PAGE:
“Local,” or “International”?

March 21, 2012 / by / 1 Comment

I never know what to say when people ask me if I’m “international,” and that often puts me in a weird position.  I would tell them, define “international.”  More often than not, they would comment on my accent, which, I would say, sounds like a British-American hybrid.  They would then enquire where I’m from.  Singapore, I would reply, and wait for them to ask why I don’t have a Singaporean accent.  They always ask.

On a rare occasion, someone would ask if I was “local.”  I always reply, yes, I am.  He, or she, would say something along the lines of “but you don’t sound local.”  I would explain that I went to an international school, which would then encourage my companion to comment on how funny my Cantonese sounds.  At that point, I would get slightly defensive, and tell him / her how I spent five years at a local high school, which pretty much makes me “local,” although I don’t sound like one.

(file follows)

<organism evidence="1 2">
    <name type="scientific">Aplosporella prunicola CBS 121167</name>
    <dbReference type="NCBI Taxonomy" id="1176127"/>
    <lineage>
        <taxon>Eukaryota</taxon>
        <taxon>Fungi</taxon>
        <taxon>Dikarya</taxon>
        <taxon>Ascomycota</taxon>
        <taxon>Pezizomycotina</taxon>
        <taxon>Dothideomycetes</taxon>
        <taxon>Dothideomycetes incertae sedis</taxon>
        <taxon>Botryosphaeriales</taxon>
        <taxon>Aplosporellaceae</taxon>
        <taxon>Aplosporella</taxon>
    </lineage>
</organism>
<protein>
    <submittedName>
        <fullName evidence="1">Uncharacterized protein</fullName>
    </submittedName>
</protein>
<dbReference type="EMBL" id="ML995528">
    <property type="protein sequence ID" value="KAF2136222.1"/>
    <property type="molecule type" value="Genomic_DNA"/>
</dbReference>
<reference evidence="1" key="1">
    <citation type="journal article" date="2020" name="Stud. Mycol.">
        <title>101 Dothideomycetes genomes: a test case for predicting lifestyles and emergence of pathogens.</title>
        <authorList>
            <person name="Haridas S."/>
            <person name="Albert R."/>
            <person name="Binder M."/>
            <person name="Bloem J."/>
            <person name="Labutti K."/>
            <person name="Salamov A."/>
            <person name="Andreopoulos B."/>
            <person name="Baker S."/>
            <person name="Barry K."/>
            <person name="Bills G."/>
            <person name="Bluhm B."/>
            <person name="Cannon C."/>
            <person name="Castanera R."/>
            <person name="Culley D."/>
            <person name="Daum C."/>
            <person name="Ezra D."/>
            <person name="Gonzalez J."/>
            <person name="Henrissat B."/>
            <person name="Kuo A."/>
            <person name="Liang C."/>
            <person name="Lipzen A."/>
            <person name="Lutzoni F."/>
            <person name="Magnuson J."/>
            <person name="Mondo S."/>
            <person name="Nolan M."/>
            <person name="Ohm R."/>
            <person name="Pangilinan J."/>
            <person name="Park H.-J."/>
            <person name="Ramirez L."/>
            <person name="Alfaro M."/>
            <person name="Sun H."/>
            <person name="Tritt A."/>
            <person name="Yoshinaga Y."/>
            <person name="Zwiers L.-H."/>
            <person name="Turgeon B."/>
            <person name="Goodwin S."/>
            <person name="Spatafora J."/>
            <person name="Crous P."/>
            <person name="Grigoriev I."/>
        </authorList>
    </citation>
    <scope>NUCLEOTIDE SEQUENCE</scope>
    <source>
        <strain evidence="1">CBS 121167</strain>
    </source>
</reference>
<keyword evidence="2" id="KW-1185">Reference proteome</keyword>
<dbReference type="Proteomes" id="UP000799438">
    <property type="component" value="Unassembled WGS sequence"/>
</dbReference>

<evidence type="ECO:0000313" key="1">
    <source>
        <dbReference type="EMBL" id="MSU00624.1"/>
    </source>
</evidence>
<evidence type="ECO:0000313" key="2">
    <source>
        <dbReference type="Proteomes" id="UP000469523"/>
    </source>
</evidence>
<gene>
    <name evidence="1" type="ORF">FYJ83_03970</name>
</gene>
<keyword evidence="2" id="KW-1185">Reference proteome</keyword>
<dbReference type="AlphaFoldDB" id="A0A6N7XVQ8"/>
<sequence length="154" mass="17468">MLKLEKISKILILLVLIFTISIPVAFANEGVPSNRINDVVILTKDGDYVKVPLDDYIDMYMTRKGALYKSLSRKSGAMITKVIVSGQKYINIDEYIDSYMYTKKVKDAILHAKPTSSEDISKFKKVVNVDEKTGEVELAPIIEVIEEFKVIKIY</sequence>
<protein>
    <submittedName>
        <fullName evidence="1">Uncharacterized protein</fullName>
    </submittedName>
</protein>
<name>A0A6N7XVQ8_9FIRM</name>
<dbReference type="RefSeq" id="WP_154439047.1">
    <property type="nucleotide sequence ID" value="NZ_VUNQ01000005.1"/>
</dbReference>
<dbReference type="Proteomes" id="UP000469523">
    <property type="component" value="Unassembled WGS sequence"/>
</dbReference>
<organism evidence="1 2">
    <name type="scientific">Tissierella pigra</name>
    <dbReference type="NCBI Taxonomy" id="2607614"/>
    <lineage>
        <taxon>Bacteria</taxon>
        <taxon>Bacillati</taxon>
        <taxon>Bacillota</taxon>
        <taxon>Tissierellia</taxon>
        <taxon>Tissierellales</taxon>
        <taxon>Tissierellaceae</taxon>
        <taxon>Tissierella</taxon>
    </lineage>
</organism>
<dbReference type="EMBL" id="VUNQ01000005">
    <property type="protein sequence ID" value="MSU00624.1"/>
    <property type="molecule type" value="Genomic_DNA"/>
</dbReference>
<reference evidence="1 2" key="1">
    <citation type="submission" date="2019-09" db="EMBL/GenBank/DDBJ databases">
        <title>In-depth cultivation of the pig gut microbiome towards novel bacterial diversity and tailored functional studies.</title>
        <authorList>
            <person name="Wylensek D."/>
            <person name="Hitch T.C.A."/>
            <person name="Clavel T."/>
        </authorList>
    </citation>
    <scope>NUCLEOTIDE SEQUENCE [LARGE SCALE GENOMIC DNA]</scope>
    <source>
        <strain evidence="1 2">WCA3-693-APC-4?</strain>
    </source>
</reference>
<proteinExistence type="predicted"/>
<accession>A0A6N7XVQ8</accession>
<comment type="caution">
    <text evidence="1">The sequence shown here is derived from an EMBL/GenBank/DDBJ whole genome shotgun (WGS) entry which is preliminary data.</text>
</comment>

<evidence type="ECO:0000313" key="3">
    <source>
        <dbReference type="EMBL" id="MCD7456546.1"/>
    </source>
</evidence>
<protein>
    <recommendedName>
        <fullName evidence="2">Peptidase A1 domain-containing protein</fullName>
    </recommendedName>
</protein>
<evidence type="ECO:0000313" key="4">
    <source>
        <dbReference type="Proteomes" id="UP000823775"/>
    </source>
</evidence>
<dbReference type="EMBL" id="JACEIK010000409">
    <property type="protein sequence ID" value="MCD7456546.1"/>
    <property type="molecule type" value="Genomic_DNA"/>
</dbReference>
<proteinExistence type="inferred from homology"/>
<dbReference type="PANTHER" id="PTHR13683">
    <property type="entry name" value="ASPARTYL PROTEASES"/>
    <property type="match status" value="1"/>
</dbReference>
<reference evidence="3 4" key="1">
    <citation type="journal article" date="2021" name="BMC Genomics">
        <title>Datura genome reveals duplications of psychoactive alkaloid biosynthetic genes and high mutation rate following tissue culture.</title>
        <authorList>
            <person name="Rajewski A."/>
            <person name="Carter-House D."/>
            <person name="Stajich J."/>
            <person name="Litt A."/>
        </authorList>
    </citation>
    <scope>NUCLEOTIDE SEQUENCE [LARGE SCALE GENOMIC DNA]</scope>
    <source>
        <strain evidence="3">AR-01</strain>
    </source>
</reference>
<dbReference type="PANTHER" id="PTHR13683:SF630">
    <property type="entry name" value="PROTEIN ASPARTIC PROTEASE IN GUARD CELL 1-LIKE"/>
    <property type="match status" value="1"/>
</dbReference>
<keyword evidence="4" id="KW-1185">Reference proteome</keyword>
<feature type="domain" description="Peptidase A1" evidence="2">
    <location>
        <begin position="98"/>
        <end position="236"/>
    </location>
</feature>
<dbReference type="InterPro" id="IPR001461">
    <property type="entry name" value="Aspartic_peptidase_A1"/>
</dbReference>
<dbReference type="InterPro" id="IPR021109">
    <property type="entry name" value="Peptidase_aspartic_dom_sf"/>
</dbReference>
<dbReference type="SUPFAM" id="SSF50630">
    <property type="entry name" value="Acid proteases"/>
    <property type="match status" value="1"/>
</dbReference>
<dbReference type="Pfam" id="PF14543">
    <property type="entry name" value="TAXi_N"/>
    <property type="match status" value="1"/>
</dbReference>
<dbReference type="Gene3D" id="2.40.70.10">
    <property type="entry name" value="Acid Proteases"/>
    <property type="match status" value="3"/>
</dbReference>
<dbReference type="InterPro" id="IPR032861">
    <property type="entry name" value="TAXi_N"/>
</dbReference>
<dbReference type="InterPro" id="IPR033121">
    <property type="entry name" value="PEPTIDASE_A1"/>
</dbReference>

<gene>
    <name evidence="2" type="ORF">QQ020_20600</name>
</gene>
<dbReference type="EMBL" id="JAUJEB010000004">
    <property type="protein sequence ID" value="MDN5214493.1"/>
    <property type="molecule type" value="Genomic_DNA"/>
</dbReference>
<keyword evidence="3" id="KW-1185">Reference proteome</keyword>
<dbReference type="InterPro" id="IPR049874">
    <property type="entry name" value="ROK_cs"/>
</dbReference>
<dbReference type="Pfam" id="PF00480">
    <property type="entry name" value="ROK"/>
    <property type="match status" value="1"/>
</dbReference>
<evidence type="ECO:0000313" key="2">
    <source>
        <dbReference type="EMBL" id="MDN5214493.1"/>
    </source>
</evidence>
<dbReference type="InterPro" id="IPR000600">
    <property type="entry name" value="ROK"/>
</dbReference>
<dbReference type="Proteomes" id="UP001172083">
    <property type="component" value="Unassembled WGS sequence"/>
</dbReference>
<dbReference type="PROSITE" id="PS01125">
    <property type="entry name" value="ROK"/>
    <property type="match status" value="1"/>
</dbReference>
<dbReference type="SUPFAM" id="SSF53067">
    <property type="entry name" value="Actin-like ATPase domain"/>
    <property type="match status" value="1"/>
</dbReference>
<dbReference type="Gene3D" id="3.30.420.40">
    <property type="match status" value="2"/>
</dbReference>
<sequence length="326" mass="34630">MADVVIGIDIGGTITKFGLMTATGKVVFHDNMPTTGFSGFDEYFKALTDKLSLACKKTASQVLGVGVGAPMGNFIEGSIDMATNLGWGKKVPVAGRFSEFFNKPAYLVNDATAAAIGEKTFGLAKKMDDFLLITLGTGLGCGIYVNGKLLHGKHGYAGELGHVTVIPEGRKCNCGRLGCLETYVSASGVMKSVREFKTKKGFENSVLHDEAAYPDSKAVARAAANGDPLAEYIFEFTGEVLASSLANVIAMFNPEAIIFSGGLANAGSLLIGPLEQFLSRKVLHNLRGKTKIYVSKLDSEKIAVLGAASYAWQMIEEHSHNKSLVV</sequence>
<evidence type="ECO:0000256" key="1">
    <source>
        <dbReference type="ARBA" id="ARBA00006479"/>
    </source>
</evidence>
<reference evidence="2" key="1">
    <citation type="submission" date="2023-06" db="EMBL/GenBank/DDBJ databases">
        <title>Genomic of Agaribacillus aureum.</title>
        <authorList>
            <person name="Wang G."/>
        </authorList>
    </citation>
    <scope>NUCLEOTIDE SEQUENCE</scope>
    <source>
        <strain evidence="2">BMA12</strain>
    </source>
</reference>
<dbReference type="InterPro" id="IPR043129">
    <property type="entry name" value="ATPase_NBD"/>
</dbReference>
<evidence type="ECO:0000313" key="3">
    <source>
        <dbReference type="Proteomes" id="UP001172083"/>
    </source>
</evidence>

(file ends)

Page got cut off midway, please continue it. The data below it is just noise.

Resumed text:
It appears to me that the preferred method of categorization is sorting people according to their accents, which is just silly to me.  I’ve always considered “international” and “local” as nothing more than labels that serve an administrative purpose, like “Non-JUPAS” and “JUPAS.”  At a social level, “international” is such an inclusive term, I’m surprised we haven’t done away with the term “local.”  If Hong Kong-born, Chinese kids (like myself) are considered “international” just because they went to school with people of different ethnicities and nationalities, so should the “locals” at HKU.  I mean, just take a look around you.

At the end of the day, none of it matters.  We may have grown up against different cultural backgrounds, but it is within the same environment that we continue to flourish.  Labels are obstacles, because they are based on stereotypes.  I don’t think I need to mention what these stereotypes are – pretty much all of us are guilty of making rough generalizations.  So, go forth, and show some love!  If you weren’t “international,” you are now, just like everyone else.

But, then again, who cares?